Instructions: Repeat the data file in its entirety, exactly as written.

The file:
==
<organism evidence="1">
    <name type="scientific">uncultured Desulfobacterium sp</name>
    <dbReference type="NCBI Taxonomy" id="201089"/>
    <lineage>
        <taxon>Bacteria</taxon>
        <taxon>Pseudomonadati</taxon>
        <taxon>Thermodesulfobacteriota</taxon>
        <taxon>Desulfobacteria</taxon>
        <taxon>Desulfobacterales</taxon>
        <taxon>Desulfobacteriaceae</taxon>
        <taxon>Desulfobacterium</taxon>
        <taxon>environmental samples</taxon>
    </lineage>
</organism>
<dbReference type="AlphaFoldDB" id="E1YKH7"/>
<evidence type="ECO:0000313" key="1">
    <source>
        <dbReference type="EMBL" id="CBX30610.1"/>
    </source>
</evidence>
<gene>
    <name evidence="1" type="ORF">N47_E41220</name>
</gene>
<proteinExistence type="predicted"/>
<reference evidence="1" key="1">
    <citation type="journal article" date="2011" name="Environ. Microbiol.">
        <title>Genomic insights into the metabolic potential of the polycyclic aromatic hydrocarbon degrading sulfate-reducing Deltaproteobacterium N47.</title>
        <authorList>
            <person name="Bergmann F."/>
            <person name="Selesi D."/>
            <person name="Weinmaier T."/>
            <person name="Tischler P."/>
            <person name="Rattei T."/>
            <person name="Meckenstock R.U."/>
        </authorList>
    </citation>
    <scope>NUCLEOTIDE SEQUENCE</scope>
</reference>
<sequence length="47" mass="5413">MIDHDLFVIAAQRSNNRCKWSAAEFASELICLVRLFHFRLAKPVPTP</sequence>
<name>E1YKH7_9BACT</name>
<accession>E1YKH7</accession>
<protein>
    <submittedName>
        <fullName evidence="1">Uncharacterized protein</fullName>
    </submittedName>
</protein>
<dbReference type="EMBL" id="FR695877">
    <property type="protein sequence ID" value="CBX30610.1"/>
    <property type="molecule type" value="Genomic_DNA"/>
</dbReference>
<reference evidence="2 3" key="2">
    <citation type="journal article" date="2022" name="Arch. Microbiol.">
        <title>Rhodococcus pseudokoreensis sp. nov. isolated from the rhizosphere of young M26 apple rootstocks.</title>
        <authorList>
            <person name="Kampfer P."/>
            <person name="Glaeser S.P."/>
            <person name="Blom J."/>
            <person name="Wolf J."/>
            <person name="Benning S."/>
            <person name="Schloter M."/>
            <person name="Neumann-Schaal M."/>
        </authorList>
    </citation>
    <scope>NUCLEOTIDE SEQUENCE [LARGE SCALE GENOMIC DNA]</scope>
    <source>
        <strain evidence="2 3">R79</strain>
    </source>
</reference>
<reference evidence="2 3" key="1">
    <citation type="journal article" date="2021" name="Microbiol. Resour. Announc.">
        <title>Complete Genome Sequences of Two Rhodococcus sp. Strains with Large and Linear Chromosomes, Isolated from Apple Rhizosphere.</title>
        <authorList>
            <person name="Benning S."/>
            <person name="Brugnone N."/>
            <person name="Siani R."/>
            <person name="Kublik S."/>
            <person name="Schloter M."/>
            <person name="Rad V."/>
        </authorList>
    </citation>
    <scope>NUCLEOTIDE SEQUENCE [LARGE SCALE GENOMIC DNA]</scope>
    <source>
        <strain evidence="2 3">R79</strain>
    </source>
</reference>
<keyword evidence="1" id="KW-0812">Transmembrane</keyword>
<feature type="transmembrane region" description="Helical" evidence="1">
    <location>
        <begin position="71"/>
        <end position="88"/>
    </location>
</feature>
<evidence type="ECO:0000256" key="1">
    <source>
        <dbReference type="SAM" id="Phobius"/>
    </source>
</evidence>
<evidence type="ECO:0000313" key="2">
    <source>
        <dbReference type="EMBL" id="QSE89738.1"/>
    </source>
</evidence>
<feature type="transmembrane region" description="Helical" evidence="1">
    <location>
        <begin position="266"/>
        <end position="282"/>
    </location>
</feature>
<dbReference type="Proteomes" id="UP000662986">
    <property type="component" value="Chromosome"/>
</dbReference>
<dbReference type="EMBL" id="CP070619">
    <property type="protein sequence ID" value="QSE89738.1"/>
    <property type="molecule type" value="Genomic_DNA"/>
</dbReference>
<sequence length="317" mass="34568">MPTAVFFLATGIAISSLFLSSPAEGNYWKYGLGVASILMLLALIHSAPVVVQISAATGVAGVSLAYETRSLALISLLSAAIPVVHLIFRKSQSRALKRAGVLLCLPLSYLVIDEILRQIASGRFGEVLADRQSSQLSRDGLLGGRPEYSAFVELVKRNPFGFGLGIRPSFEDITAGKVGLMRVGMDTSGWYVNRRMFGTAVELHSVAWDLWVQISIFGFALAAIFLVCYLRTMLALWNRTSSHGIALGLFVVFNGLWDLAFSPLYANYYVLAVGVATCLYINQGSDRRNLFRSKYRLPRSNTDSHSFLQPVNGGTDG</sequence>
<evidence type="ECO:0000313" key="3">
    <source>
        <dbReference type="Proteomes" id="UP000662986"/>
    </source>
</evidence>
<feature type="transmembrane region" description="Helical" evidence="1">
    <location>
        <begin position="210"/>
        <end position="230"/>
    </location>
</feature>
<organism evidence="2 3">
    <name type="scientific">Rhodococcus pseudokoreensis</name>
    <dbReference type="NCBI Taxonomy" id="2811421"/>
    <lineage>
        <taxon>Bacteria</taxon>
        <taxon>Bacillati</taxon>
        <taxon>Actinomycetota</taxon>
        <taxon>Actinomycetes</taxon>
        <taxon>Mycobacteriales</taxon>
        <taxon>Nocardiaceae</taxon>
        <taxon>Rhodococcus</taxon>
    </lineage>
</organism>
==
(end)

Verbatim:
<organism evidence="1">
    <name type="scientific">uncultured Desulfobacterium sp</name>
    <dbReference type="NCBI Taxonomy" id="201089"/>
    <lineage>
        <taxon>Bacteria</taxon>
        <taxon>Pseudomonadati</taxon>
        <taxon>Thermodesulfobacteriota</taxon>
        <taxon>Desulfobacteria</taxon>
        <taxon>Desulfobacterales</taxon>
        <taxon>Desulfobacteriaceae</taxon>
        <taxon>Desulfobacterium</taxon>
        <taxon>environmental samples</taxon>
    </lineage>
</organism>
<dbReference type="AlphaFoldDB" id="E1YKH7"/>
<evidence type="ECO:0000313" key="1">
    <source>
        <dbReference type="EMBL" id="CBX30610.1"/>
    </source>
</evidence>
<gene>
    <name evidence="1" type="ORF">N47_E41220</name>
</gene>
<proteinExistence type="predicted"/>
<reference evidence="1" key="1">
    <citation type="journal article" date="2011" name="Environ. Microbiol.">
        <title>Genomic insights into the metabolic potential of the polycyclic aromatic hydrocarbon degrading sulfate-reducing Deltaproteobacterium N47.</title>
        <authorList>
            <person name="Bergmann F."/>
            <person name="Selesi D."/>
            <person name="Weinmaier T."/>
            <person name="Tischler P."/>
            <person name="Rattei T."/>
            <person name="Meckenstock R.U."/>
        </authorList>
    </citation>
    <scope>NUCLEOTIDE SEQUENCE</scope>
</reference>
<sequence length="47" mass="5413">MIDHDLFVIAAQRSNNRCKWSAAEFASELICLVRLFHFRLAKPVPTP</sequence>
<name>E1YKH7_9BACT</name>
<accession>E1YKH7</accession>
<protein>
    <submittedName>
        <fullName evidence="1">Uncharacterized protein</fullName>
    </submittedName>
</protein>
<dbReference type="EMBL" id="FR695877">
    <property type="protein sequence ID" value="CBX30610.1"/>
    <property type="molecule type" value="Genomic_DNA"/>
</dbReference>
<reference evidence="2 3" key="2">
    <citation type="journal article" date="2022" name="Arch. Microbiol.">
        <title>Rhodococcus pseudokoreensis sp. nov. isolated from the rhizosphere of young M26 apple rootstocks.</title>
        <authorList>
            <person name="Kampfer P."/>
            <person name="Glaeser S.P."/>
            <person name="Blom J."/>
            <person name="Wolf J."/>
            <person name="Benning S."/>
            <person name="Schloter M."/>
            <person name="Neumann-Schaal M."/>
        </authorList>
    </citation>
    <scope>NUCLEOTIDE SEQUENCE [LARGE SCALE GENOMIC DNA]</scope>
    <source>
        <strain evidence="2 3">R79</strain>
    </source>
</reference>
<reference evidence="2 3" key="1">
    <citation type="journal article" date="2021" name="Microbiol. Resour. Announc.">
        <title>Complete Genome Sequences of Two Rhodococcus sp. Strains with Large and Linear Chromosomes, Isolated from Apple Rhizosphere.</title>
        <authorList>
            <person name="Benning S."/>
            <person name="Brugnone N."/>
            <person name="Siani R."/>
            <person name="Kublik S."/>
            <person name="Schloter M."/>
            <person name="Rad V."/>
        </authorList>
    </citation>
    <scope>NUCLEOTIDE SEQUENCE [LARGE SCALE GENOMIC DNA]</scope>
    <source>
        <strain evidence="2 3">R79</strain>
    </source>
</reference>
<keyword evidence="1" id="KW-0812">Transmembrane</keyword>
<feature type="transmembrane region" description="Helical" evidence="1">
    <location>
        <begin position="71"/>
        <end position="88"/>
    </location>
</feature>
<evidence type="ECO:0000256" key="1">
    <source>
        <dbReference type="SAM" id="Phobius"/>
    </source>
</evidence>
<evidence type="ECO:0000313" key="2">
    <source>
        <dbReference type="EMBL" id="QSE89738.1"/>
    </source>
</evidence>
<feature type="transmembrane region" description="Helical" evidence="1">
    <location>
        <begin position="266"/>
        <end position="282"/>
    </location>
</feature>
<dbReference type="Proteomes" id="UP000662986">
    <property type="component" value="Chromosome"/>
</dbReference>
<dbReference type="EMBL" id="CP070619">
    <property type="protein sequence ID" value="QSE89738.1"/>
    <property type="molecule type" value="Genomic_DNA"/>
</dbReference>
<sequence length="317" mass="34568">MPTAVFFLATGIAISSLFLSSPAEGNYWKYGLGVASILMLLALIHSAPVVVQISAATGVAGVSLAYETRSLALISLLSAAIPVVHLIFRKSQSRALKRAGVLLCLPLSYLVIDEILRQIASGRFGEVLADRQSSQLSRDGLLGGRPEYSAFVELVKRNPFGFGLGIRPSFEDITAGKVGLMRVGMDTSGWYVNRRMFGTAVELHSVAWDLWVQISIFGFALAAIFLVCYLRTMLALWNRTSSHGIALGLFVVFNGLWDLAFSPLYANYYVLAVGVATCLYINQGSDRRNLFRSKYRLPRSNTDSHSFLQPVNGGTDG</sequence>
<evidence type="ECO:0000313" key="3">
    <source>
        <dbReference type="Proteomes" id="UP000662986"/>
    </source>
</evidence>
<feature type="transmembrane region" description="Helical" evidence="1">
    <location>
        <begin position="210"/>
        <end position="230"/>
    </location>
</feature>
<organism evidence="2 3">
    <name type="scientific">Rhodococcus pseudokoreensis</name>
    <dbReference type="NCBI Taxonomy" id="2811421"/>
    <lineage>
        <taxon>Bacteria</taxon>
        <taxon>Bacillati</taxon>
        <taxon>Actinomycetota</taxon>
        <taxon>Actinomycetes</taxon>
        <taxon>Mycobacteriales</taxon>
        <taxon>Nocardiaceae</taxon>
        <taxon>Rhodococcus</taxon>
    </lineage>
</organism>